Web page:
She also betrays in her writings her lack of sense of time. In the narrative she moves back and forth and covers hundreds of years in one sweep, often forgetting in which timeframe she stands. The Indian population in 500 BC would have been hardly two or three million people (I am probably overstating) and they lived in an area that was two thirds the size of Europe (minus Russia)!. If she is talking about today's India, again she is wrong. People do cultivate wheat and rice, not because they are vegetarians but as in any other country they need carbohydrates. They harvest the crops to collect both grains and hay, which is used as fodder. This is an ancient practice, which every Indian who hails from a farmer's family knows. People keep the hay stored in large stacks in open areas and use them for fodder during the entire year. They even trade in it during the harvest season to recover their farming costs. Since earliest times, India has large open areas where cattle could graze. In fact, India being a tropical country with rich soil and good rainfall has been a fertile ground since ancient times for better grazing lands to cattle than Europe.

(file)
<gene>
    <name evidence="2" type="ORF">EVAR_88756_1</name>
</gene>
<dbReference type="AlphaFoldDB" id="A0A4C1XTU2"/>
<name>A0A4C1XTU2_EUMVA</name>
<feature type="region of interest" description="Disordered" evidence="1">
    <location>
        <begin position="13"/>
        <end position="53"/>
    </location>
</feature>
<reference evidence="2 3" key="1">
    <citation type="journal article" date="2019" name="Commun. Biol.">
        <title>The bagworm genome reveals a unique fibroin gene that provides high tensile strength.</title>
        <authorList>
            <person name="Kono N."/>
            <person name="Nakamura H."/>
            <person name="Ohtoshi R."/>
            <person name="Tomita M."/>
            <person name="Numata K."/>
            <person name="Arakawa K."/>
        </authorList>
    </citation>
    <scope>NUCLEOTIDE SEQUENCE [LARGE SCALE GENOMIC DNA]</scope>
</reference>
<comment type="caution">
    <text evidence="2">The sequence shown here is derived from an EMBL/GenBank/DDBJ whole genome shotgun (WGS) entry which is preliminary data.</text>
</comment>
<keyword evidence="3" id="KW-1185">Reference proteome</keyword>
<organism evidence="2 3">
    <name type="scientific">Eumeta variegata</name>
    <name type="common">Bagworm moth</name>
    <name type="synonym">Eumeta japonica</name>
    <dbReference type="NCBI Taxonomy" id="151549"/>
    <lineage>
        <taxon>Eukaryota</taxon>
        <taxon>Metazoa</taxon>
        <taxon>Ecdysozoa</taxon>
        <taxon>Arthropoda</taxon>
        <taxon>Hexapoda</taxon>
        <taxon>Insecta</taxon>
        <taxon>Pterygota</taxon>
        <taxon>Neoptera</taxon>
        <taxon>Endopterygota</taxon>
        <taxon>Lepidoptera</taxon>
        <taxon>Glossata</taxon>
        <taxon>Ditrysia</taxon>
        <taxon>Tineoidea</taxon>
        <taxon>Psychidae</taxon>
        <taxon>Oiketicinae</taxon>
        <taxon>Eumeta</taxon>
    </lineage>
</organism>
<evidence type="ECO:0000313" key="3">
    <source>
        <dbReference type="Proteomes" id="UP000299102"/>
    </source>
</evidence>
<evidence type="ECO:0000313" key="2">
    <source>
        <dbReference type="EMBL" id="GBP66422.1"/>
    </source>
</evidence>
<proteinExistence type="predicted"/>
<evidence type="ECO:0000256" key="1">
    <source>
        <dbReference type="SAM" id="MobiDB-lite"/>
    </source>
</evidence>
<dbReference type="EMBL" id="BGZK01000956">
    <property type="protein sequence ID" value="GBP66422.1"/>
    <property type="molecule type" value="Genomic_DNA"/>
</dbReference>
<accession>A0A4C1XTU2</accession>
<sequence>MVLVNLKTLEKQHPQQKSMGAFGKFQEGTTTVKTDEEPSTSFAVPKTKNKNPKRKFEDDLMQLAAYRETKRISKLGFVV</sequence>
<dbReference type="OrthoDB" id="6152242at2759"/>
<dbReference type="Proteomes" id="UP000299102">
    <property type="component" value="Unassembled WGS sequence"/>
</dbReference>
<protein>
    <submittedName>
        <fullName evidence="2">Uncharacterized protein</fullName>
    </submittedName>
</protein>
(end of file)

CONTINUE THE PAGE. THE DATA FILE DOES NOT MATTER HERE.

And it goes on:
The theory that horses could not be bred in India because of lack of fodder is another distortion Wendy weaves into her narrative to support her imaginative theory that Indians held horses in great esteem because they were rare. Horses are held in great esteem not because they were rare but because they played a key role in the wars and symbolized power, status, grace and speed. They were held in esteem by many civilizations, not Hindus alone. The word Horse itself may be a Sanskrit derivate (asva). India had rich pasture lands that could support millions of cattle even in ancient times. (The current cattle population of India is about 600 million). In fact the Vedic people owned individually hundreds and often thousands of cattle, which they sometimes received as gifts or gave away as gifts. It is mentioned even in the Upanishads. Besides the domestic animals, India had a very diverse range of wildlife including elephants, deer, and wild boars. Therefore, it is stretching an argument to suggest that Indian could not breed horses in the subcontinent because there was not enough fodder for them. She also conveniently ignores the fact that India is home to wild asses and donkey for thousands of years and the Indian forests were rich enough to support one of the largest elephant populations in the world. The kings maintained large number of elephants in the royal stables and regularly fed them. Megasthanese mentioned in detail how the king's men captured the elephants and trained them. When Alexander came to India, his army was afraid of facing Indian armies because of elephants. The question is if the kings had no problem feeding a large of number of elephants on a daily basis, how can Wendy Doniger argue that horses had to be imported because there were not enough grazing grounds in India?